The Sinclair Method
You have been there. Having to confess, take the blame. Perhaps had to stand up at a meeting and say how awful you have been to other people, accept how it was all your fault, how you made the choice, that nobody put the bottle to your lips. You couldn’t see it, yourself, you never meant to drink too much, or start drinking again after a period of abstinence. You never set out to hurt anybody, it’s just that the urge got so strong, it was like trying to hold your breath and not let go, until it was impossible to do it for any longer. To be accepted in society, you have to go through the hell of craving alcohol, you have to avoid certain social situations, you have to avoid the drinks aisle in the supermarket and make excuses why you can’t attend someone’s leaving party at work, or somebody’s wedding.
Now, what if all those alcohol treatment methods were wrong? What if your alcohol problem was NOT your fault? What if it was a medical condition that you didn’t cause? You just drank, the same as all of your friends but, because you are slightly different in the way you are built, they got away with it and you didn’t. They still drink in a controlled way, they even get drunk occasionally, but they can stop when they want to. You, on the other hand, have one glass and you are back in serious trouble. How is that fair? How is that your fault?
Alcohol dependence is a medical condition. You did not cause it. Yes, if you had never had a drink in your life, you would have never discovered that you have that condition, but almost everyone tries alcohol at some point and a large number overdo it, particularly when they are young. You just did what everyone else did but you got into trouble. Click here to read an example of how alcohol could affect two friends differently
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What is the Sinclair Method?
The Sinclair Method is a modern method of treatment for alcohol addiction which is being used with very high success rates, particularly in Finland where clinics are reporting that up to 78% of clients are either stopping drinking altogether or returning to controlled drinking.
The method works by a process called Pharmacological Extinction.
To put this process into a short simple summary, when people drink, endorphins are released which attach to opioid receptors in the brain giving reward to the individual. The Sinclair Method involves the use of drugs which block those receptors so that the endorphins cannot attach to to them and the drinker experiences no reward. Over time, previous behaviour is unlearned until the drinker is no longer addicted to alcohol.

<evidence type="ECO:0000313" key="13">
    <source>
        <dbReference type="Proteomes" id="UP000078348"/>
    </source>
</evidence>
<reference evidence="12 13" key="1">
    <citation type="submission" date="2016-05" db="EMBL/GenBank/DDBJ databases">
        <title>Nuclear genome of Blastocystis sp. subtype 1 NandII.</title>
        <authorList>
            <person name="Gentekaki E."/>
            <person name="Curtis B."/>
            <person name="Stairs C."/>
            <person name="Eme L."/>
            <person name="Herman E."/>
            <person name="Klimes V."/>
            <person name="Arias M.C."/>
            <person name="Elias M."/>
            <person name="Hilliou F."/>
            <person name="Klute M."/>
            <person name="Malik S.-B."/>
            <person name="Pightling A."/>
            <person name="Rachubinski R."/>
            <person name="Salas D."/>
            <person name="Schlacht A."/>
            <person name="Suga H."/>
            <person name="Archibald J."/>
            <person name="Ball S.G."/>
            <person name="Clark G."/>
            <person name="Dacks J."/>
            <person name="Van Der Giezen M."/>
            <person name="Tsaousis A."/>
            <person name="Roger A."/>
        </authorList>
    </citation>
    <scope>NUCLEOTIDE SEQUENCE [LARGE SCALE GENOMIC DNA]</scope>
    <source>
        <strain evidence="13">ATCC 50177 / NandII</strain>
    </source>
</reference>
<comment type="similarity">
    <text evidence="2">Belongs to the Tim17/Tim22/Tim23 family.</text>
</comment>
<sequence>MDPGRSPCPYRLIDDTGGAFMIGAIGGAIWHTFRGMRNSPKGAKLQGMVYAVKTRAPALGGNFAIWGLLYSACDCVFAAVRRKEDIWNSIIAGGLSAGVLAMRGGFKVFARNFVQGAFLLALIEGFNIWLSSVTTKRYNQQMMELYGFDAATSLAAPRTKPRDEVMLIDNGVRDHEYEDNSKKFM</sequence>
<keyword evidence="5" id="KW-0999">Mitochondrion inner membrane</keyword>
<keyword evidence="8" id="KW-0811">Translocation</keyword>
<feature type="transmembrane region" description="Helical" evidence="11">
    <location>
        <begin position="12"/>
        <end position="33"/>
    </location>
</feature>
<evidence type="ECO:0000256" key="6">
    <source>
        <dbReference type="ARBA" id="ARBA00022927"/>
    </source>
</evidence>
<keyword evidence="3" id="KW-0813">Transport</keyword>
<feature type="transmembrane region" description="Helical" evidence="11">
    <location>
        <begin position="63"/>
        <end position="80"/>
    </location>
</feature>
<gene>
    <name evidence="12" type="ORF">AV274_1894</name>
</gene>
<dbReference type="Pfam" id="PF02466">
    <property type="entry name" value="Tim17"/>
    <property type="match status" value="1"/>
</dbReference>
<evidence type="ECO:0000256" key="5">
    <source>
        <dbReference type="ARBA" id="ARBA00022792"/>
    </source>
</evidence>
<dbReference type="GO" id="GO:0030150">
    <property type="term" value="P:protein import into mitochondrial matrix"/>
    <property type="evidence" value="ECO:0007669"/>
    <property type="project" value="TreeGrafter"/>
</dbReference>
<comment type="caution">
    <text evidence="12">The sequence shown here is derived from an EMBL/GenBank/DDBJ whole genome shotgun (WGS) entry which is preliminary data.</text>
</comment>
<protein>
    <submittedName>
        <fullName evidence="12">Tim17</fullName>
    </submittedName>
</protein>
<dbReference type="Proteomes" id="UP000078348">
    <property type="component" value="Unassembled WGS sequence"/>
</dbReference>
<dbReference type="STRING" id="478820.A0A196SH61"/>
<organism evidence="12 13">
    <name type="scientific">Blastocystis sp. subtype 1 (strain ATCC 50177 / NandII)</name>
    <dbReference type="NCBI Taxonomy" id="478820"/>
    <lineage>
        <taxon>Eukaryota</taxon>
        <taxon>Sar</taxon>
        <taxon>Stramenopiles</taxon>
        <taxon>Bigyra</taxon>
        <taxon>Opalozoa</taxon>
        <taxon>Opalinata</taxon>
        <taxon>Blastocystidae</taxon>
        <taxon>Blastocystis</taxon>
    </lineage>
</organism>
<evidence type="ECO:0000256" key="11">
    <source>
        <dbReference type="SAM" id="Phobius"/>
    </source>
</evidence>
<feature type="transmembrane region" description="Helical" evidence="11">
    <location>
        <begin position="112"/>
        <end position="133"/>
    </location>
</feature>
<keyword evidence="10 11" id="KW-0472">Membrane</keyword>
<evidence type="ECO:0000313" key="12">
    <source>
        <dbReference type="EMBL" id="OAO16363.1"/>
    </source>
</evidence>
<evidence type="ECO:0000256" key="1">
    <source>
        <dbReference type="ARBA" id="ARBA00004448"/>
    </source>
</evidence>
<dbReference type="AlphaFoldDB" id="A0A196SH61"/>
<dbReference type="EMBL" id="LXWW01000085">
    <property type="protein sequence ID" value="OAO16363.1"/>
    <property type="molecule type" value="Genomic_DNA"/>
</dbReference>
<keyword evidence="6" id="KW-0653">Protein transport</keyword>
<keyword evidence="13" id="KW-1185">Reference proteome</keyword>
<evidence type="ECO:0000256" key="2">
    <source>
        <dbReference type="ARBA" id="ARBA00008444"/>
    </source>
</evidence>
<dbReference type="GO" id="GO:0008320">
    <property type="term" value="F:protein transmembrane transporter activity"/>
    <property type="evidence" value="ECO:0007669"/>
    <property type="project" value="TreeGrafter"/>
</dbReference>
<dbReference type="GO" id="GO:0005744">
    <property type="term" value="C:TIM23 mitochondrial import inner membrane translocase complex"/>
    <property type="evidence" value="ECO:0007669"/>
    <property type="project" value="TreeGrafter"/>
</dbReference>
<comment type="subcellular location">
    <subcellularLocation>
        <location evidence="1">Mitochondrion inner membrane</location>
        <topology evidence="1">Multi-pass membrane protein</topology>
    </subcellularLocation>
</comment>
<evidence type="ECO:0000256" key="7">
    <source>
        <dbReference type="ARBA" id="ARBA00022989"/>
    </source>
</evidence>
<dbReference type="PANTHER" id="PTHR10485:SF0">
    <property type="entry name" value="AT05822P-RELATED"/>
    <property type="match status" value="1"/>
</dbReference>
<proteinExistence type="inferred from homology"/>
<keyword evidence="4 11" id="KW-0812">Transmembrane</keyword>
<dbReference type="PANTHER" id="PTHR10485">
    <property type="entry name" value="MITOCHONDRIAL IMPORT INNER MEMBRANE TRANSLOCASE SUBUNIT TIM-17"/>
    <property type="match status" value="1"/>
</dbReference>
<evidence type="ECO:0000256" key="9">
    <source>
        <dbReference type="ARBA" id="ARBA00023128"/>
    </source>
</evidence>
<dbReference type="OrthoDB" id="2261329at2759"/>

The drugs involved are called opioid receptor antagonists. These have been around for some years and natrexone is the one that has been used for The Sinclair Method. A newer drug has recently been developed and approved for use in the UK. This is called nalmefene. Unfortunately, the side effects of nalmefene are quite severe and we decided to stop using it after finding out that it was leading to many patients avoiding taking it. We therefore use naltrexone.
Endorphins are involved in many activities including eating sweet and spicy foods, vigorous exercise, sex, placing bets, cuddling babies or even seeing cute little animals. These are all activities which give pleasure. Endorphins also act as the body’s natural painkillers.
The problem with alcohol is that, after getting initial rewards from it, drinking is reinforced, even when the person drinking is no longer getting any positive effects from their indulgence. This means that people keep craving alcohol even when they are very aware that if they drink, it will cause serious problems for them.
Using The Sinclair Method, it is necessary to drink alcohol along with the medication, otherwise pharmacological extinction cannot occur. Research has shown that drinking ceases or reduces to a healthy level after 3-4 months.
Because blocking the opioid receptors all of the time would prevent enjoyment of other healthy activities, it is necessary for people using The Sinclair Method to work towards having days off from drinking. On those days off, the medication wouldn’t be required and pleasure could be gained on those days from non-drinking activities.
The Sinclair Method cannot accurately be described as a ‘cure.’ Even after drinking has ceased, or a healthy level of alcohol consumption has been achieved, it is necessary for the medication to be taken before drinking. Drinking without the medication would lead to a return to uncontrolled drinking.
While The Sinclair Method is a medical approach to treating alcohol dependence and doesn’t require psychotherapy, education is necessary in order to understand the process fully and to ensure success of the treatment.